Density of Rational NumbersDate: 01/31/98 at 16:38:11 From: Keri McKenzie Subject: Why the set of rational numbers is dense Dear Dr. Math, I am wondering what the following statement means: "The set of rational numbers is dense." I know what rational numbers are thanks to my algebra textbook and your question sites. I have determined through brainstorming that rational numbers are dense because there are so many of them. In other words, they are densely crowded when defined as a set IE. Q={-4,0,2/3,4,5.56869}. Am I on the right track? Thanks for your help. I look forward to your input and I love your site! Sincerely, Keri Date: 01/31/98 at 19:26:52 From: Doctor Pete Subject: Re: Why the set of rational numbers is dense Hi, The statement should read: "The set of rational numbers is dense in the real numbers." (We will shortly see why we must say "...in the real numbers.") Now, let Z = the set of all integers Q = the set of all rational numbers R = the set of all real numbers R\Q = the set of all irrational numbers (namely, those elements in R which are not in Q). Then the meaning of "dense," in this case, is the following: Given any two distinct rational numbers p < q, there exists an irrational number x such that p < x < q; that is, given two distinct rational numbers we can always find an irrational number in between. And similarly, given any two distinct irrational numbers x < y, we can find a rational number q such that x < q < y. So, we see why we must append the statement "...in the real numbers" because the property of "dense" of a set is dependent on the bigger set you contain the original set in. That is, in this case, Q is a proper subset of R, and to consider if Q is dense in R, we must examine elements which are in their difference R\Q. A question: Is Z (the set of integers) dense in Q? The proof that Q is dense in R involves some basic analysis, and without knowing your background, I don't know how useful it would be for me to include it here. However, it is a somewhat "intuitively obvious" fact (but not so obvious once you see the proof). Density is a much stronger statement than just saying "there are a lot of them," because it is in effect saying, "there are a lot, *and* they're very, very closely packed together." Hence the choice of the word "dense" (as opposed to, say, "numerous"). -Doctor Pete, The Math Forum Check out our web site! http://mathforum.org/dr.math/ Date: 09/02/98 at 14:12:46 From: Joan Vilaseca Subject: Cardinality of rationals and irrationals In a section of the entry Density of Rational Numbers, you wrote the following: Given any two distinct rational numbers p < q, there exists an irrational number x such that p < x < q; that is, given two distinct rational numbers we can always find an irrational number in between. And similarly, given any two distinct irrational numbers x < y, we can find a rational number q such that x < q < y. That is, there is no pair of irrationals without an irrational in between and also no pair of irrationals without a rational in between. But then, this is a one-to-one relation (just map the first of every pair with the number in between.) And that means that cardinality of rationals and irrationals seems to be the same. Where's the fault? In geometry, that contradiction arises when we suppose a line to be equivalent to a set of points (0+0+0+....+0<>0). Joan Vilaseca Date: 09/02/98 at 16:24:35 From: Doctor Wilkinson Subject: Re: Cardinality of rationals and irrationals You have not defined a one-one relation. In the first place, every rational appears in infinitely many pairs, so you can't say for a given rational which irrational you're mapping to, and similarly for the irrational -> rational mapping. Secondly, you have not given any rule for choosing an irrational between two rationals or for choosing a rational between two irrationals. Finally, to get a one-one relation from these two mappings, even assuming they were defined, you would have to show that they were inverses of each other. - Doctor Wilkinson, The Math Forum Check out our web site! http://mathforum.org/dr.math/ |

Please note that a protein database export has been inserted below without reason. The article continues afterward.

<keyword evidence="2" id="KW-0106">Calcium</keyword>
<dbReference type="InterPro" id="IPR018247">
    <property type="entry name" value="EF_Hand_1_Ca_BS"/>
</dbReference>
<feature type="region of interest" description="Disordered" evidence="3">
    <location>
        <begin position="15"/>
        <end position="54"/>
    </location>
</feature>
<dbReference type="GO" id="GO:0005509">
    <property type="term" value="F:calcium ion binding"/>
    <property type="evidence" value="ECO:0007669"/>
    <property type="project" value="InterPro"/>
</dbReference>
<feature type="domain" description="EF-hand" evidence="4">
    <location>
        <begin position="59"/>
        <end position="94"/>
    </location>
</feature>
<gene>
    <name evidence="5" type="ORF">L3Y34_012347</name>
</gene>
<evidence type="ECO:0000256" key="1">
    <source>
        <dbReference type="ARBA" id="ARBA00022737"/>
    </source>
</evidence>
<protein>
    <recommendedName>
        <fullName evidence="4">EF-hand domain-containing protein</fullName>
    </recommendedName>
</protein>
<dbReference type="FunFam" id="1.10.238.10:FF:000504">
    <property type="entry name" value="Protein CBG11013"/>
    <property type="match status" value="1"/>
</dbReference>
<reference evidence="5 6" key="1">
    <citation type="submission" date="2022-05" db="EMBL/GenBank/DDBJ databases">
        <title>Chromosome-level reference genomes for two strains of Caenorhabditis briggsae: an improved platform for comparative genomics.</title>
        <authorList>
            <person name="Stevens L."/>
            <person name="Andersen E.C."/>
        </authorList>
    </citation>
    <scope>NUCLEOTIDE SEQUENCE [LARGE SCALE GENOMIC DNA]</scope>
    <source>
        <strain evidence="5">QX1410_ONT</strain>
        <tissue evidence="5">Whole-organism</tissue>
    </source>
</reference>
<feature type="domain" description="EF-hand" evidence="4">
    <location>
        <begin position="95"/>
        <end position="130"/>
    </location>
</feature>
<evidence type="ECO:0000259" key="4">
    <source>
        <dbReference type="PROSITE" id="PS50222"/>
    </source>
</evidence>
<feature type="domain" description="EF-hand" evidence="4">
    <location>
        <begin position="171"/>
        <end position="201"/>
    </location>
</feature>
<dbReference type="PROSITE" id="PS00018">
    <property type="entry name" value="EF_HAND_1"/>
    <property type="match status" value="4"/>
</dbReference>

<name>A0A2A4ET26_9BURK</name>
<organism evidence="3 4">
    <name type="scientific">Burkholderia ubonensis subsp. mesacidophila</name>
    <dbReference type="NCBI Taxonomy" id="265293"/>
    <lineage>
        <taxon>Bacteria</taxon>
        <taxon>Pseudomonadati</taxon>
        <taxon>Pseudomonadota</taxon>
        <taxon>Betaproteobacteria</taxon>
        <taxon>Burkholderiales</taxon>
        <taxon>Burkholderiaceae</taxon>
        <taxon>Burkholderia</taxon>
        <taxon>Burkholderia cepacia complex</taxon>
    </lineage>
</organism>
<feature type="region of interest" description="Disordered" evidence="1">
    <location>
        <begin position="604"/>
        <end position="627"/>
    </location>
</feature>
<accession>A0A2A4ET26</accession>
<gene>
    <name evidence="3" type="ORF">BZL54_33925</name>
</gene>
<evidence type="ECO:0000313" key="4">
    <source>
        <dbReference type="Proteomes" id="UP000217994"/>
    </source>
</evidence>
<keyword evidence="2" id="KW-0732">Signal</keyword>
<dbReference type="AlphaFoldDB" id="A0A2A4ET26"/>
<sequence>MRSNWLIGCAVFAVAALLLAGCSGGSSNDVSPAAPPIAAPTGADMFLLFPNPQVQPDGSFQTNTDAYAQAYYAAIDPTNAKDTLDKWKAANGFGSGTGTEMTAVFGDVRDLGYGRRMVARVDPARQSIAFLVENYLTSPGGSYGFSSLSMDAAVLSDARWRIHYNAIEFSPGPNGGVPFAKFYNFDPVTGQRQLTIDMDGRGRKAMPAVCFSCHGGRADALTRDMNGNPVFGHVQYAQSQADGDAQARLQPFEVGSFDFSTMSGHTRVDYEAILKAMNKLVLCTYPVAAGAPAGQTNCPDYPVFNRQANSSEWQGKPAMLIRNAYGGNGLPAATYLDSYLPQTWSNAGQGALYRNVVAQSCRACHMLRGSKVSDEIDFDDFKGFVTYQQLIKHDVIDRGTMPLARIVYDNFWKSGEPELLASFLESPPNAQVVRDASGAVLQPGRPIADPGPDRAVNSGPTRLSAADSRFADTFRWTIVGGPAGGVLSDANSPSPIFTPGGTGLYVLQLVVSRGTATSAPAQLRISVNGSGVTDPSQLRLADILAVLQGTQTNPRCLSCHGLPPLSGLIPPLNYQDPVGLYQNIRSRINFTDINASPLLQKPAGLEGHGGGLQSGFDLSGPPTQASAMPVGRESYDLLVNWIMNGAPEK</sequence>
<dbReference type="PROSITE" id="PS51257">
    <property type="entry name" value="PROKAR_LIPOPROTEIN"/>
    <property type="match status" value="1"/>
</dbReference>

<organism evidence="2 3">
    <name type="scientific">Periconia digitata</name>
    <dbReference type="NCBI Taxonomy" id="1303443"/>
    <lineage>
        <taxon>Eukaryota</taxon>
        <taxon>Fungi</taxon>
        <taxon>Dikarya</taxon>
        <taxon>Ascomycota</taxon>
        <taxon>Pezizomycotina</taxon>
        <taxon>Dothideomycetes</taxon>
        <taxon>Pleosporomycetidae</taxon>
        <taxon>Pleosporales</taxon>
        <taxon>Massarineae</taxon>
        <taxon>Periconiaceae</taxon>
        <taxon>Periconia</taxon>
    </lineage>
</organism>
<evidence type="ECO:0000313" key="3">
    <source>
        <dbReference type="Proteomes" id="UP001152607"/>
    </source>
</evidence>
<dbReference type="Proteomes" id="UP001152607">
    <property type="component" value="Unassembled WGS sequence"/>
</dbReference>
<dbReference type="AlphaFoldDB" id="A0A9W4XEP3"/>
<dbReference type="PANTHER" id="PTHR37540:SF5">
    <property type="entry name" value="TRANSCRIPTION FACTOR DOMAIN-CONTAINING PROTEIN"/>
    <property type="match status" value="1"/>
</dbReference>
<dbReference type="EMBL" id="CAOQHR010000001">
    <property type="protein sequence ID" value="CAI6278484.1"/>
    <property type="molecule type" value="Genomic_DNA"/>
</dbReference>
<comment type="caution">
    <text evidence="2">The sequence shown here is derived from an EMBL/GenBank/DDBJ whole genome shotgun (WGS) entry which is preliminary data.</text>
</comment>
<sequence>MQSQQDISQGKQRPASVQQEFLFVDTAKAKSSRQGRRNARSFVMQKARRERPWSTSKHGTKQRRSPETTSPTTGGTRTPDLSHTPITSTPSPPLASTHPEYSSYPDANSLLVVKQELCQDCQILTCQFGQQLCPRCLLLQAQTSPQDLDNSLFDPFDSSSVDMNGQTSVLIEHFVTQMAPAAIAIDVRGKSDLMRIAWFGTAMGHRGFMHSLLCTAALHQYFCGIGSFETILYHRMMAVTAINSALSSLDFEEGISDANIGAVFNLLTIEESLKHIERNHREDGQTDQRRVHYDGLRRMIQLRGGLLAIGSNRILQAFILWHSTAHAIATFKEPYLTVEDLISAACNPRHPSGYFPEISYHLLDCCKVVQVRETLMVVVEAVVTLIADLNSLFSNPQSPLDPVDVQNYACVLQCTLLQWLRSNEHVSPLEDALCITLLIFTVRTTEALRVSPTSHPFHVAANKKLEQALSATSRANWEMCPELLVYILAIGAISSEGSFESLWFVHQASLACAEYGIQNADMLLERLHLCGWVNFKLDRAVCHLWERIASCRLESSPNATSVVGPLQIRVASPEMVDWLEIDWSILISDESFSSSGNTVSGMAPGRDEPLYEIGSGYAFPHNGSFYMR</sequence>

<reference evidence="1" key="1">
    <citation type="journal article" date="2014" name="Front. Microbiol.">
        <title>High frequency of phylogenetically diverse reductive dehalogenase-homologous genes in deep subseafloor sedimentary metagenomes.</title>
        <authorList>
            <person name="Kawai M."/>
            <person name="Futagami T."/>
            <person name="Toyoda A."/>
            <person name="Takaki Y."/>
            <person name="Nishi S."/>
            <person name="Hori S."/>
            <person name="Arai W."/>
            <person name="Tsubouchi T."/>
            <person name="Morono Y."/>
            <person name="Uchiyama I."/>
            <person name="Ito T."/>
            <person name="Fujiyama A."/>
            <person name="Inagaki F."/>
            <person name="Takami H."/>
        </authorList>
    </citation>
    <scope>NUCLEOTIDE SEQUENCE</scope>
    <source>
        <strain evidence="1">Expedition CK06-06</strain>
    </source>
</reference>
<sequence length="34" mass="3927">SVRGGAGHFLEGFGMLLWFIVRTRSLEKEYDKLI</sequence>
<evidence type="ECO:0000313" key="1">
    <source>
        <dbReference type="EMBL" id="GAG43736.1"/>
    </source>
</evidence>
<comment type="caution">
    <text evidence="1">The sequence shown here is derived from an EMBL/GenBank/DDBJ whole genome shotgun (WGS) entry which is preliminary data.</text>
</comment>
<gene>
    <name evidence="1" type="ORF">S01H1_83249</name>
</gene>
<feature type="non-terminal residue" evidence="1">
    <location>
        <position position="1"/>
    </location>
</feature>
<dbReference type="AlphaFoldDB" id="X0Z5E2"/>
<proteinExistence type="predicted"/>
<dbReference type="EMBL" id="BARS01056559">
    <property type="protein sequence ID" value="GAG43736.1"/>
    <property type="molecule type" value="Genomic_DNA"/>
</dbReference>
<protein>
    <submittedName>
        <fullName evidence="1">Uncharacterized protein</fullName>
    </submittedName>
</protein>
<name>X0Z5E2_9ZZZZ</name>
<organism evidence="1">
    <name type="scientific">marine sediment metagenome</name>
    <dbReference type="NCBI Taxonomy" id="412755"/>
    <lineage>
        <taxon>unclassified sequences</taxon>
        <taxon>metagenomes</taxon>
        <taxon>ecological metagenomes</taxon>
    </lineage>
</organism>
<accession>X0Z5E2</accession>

Search the Dr. Math Library: |
[Privacy Policy] [Terms of Use]
Ask Dr. Math^{TM}
© 1994-2015 The Math Forum
http://mathforum.org/dr.math/